Charles Darwin, the 19th Century and the New Romantics
The Age of Queen Victoria
DARWIN and the 19th Century
AN OVERVIEW OF THE 19TH CENTURY
The 19th Century was a time of tremendous change. Britain had her empire upon which the sun never set. Britain also had the greatest navy in the world.
Policies would fail, however, resulting in mass starvation in both Ireland and India. At a time when food was plentiful elsewhere and in close reach and much of the suffering and death could have been alleviated or avoided, there seems to have been a lack of will to do what needed to be done. Jonathan Swift, the writer of Gulliver's Travels, had attacked the English for neglecting the well being of the Irish in his A Modest Proposal (1729). It seems that a hundred years or so later another A Modest Proposal needed to be written.
Both in Ireland and India political movements to extricate the people from British rule would take on more and more momentum. The Irish who saw little future in Ireland and could leave by ship would migrate to the USA and Australia. During the American Civil War Irish migrants fought on both sides in the conflict. It was not unusual to have one company from an Irish county facing another company from a different Irish county. There was also a riot in New York against conscription. This riot was strongly supported by newly arrived Irish who wanted to stay out of the war.
SCIENCE MOVES AHEAD
In Britain, Europe proper and the USA science was on the march. In Britain new methods of farming meant there was less people needed on the land. Inventions such as the steam engine and the spinning jenny made the factories that took in the surplus population from the country practical. Large towns and cities grew larger. This lead to problems with sanitation and the need to keep fresh water fresh and free from contamination.
There were times in the 19th Century when parliament could not sit because of the stench coming from the Thames. There was sickness caused by overcrowding, poor water supplies and poor sanitation which was solved by brilliant engineers and doctors. By the end of the 19th Century, London had the best sewage system in the world and the best medical facilities. The rest of Britain, the empire, Europe and the USA followed suit.
Factory workers were often treated shabbily. There had been a symbiotic relationship formed over centuries between landowner and farm laborer or tenant farmer. There was no established relationship at first between factory owner and factory worker. The factory worker was merely a means to an end. If the worker complained about the wages being too low or the hours being too long then he or she could easily be replaced. For much of the 19th Century workers were easy to come by. Where it was possible to hire women instead of men this was done because you didn't have to pay women as much. Where it was possible to hire children instead of men or women this was done because there was a saving there, too. It should be noted here that women didn't get equal pay with men until well into the 20th Century and that the Australian government was the first government to decide upon the minimum wage - a wage employers could not go below.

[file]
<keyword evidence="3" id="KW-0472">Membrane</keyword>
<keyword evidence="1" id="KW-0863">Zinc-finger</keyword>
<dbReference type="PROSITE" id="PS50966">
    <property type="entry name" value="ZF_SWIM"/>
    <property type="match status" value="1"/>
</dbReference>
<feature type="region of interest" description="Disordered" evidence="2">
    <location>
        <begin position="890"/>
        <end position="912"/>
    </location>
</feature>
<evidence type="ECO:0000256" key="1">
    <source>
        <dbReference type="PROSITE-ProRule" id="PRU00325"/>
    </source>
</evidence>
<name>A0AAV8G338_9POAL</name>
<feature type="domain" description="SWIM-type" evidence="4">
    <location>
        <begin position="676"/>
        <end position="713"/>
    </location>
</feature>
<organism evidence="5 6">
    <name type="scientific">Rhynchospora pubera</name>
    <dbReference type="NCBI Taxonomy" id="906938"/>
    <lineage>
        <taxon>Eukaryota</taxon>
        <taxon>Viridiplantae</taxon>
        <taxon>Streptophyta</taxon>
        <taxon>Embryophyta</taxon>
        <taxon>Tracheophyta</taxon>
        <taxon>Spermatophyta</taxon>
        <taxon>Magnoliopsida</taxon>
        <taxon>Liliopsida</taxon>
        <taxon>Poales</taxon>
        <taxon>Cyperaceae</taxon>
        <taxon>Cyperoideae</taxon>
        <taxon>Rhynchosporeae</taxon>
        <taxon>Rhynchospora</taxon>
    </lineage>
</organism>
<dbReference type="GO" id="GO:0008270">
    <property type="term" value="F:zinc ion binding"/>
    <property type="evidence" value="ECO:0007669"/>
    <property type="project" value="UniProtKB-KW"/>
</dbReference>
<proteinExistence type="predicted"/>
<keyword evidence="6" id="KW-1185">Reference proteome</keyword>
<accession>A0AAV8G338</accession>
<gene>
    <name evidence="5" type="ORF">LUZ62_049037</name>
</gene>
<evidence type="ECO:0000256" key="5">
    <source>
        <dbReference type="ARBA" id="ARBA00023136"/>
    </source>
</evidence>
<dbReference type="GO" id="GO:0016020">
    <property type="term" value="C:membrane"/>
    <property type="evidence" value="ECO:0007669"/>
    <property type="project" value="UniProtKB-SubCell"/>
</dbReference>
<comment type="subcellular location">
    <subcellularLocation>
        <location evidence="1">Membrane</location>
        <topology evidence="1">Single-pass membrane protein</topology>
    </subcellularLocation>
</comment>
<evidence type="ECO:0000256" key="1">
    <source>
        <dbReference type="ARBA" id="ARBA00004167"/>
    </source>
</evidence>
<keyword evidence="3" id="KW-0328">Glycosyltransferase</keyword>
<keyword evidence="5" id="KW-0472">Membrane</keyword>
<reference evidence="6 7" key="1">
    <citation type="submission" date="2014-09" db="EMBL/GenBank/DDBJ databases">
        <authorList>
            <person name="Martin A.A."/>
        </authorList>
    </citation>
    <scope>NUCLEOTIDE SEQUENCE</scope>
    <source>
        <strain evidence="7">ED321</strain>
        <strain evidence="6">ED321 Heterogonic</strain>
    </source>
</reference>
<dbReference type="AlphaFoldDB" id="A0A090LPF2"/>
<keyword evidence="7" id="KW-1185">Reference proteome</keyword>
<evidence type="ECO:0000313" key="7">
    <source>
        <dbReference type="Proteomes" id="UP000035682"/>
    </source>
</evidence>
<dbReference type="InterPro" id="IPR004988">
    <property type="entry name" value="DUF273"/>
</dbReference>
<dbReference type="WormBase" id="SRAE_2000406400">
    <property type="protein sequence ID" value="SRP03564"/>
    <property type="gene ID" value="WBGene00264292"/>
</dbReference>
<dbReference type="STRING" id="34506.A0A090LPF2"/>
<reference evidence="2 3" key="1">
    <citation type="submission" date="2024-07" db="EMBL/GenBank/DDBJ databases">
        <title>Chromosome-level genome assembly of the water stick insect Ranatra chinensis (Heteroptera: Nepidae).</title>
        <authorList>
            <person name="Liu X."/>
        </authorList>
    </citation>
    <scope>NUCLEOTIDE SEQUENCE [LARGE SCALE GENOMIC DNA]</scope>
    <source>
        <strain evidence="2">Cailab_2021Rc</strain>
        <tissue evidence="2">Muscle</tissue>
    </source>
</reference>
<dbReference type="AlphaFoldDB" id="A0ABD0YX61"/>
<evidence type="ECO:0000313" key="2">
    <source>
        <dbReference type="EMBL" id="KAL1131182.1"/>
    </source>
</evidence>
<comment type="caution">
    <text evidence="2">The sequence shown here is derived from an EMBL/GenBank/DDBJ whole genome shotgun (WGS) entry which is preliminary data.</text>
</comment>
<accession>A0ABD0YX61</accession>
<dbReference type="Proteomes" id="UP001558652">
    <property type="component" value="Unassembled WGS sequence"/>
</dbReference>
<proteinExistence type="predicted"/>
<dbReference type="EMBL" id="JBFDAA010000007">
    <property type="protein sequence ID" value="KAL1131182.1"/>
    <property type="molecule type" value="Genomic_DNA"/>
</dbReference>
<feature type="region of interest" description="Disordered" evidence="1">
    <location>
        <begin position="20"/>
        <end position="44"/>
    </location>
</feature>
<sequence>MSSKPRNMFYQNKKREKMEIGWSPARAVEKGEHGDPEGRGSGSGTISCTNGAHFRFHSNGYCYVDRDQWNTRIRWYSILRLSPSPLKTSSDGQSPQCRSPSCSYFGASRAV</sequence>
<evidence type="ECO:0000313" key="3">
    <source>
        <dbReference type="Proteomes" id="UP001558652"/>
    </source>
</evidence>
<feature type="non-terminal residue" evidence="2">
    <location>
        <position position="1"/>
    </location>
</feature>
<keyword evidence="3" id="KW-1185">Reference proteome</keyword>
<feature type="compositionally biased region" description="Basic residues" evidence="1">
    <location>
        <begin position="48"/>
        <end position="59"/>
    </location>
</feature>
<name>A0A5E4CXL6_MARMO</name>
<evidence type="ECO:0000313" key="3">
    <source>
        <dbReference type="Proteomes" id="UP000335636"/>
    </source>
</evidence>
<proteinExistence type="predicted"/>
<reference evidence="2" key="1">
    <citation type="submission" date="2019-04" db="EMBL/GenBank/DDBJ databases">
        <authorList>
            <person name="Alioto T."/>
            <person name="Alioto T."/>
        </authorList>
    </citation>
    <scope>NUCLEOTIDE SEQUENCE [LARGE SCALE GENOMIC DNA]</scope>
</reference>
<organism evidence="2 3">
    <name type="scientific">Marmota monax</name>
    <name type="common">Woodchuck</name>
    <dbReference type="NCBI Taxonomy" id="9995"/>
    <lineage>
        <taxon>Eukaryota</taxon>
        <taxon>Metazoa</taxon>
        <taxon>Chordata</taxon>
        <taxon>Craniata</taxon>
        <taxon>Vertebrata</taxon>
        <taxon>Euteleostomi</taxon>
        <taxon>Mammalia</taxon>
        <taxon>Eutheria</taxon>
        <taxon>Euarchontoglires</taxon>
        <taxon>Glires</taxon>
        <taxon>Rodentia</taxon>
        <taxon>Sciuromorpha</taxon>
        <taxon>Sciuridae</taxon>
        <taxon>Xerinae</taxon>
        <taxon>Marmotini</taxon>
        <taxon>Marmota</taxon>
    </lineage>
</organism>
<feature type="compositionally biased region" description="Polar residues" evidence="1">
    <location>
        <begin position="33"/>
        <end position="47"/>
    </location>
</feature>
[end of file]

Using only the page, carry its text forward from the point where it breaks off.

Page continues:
Unions were formed as a voice for the common worker. There were members of parliament who spoke out for those who toiled the hardest for the lowest pay and new laws were passed. It became mandatory for all children to attend school for a period fixed by the government. Education was on the rise and not just for the rich.
Charles Dickens wrote about the plight of the poor in many of his works including Oliver Twist and A Christmas Carol. He also wrote about how the skies over large towns and cities were becoming choked with pollution.
THE NEW ROMANTICS
Artists, poets and novelists came to lament the passing of an age when England was greener and free of coal dust and the sound of machinery. They were the New Romantics.
Some of these Romantics harked back to a less Industrialized age. In art there is The Ploughman by Edward Calvert (1789-1883).Here we have a mighty farmer from the past working the land with two equally hardy horses. Were we better off when we worked the land the way this ploughman does? The farmer toils but appears to be content.
In Stonehenge, here shown in a storm, by J.M.Turner (1775-1851) mother nature is seen in her full fury and all her magnificence. The bolt of lightening comes down and all is exposed in its light. There is terror, a touch of the new Gothic, but there is also beauty.
There was also art around, counter to the new Romantics, which was in praise of heavy industrialization and progress at any cost.
In the poetry of William Morris we are called back to not the age of King Arthur but back to what the age of King Arthur, according to Morris, should have been like. Morris' poems tend to be full of sadness. Camelot failed in the end as did the king. There was a golden age but it is over. Certainly there is a feeling that 19th Century industrialization is also putting an end to another golden age.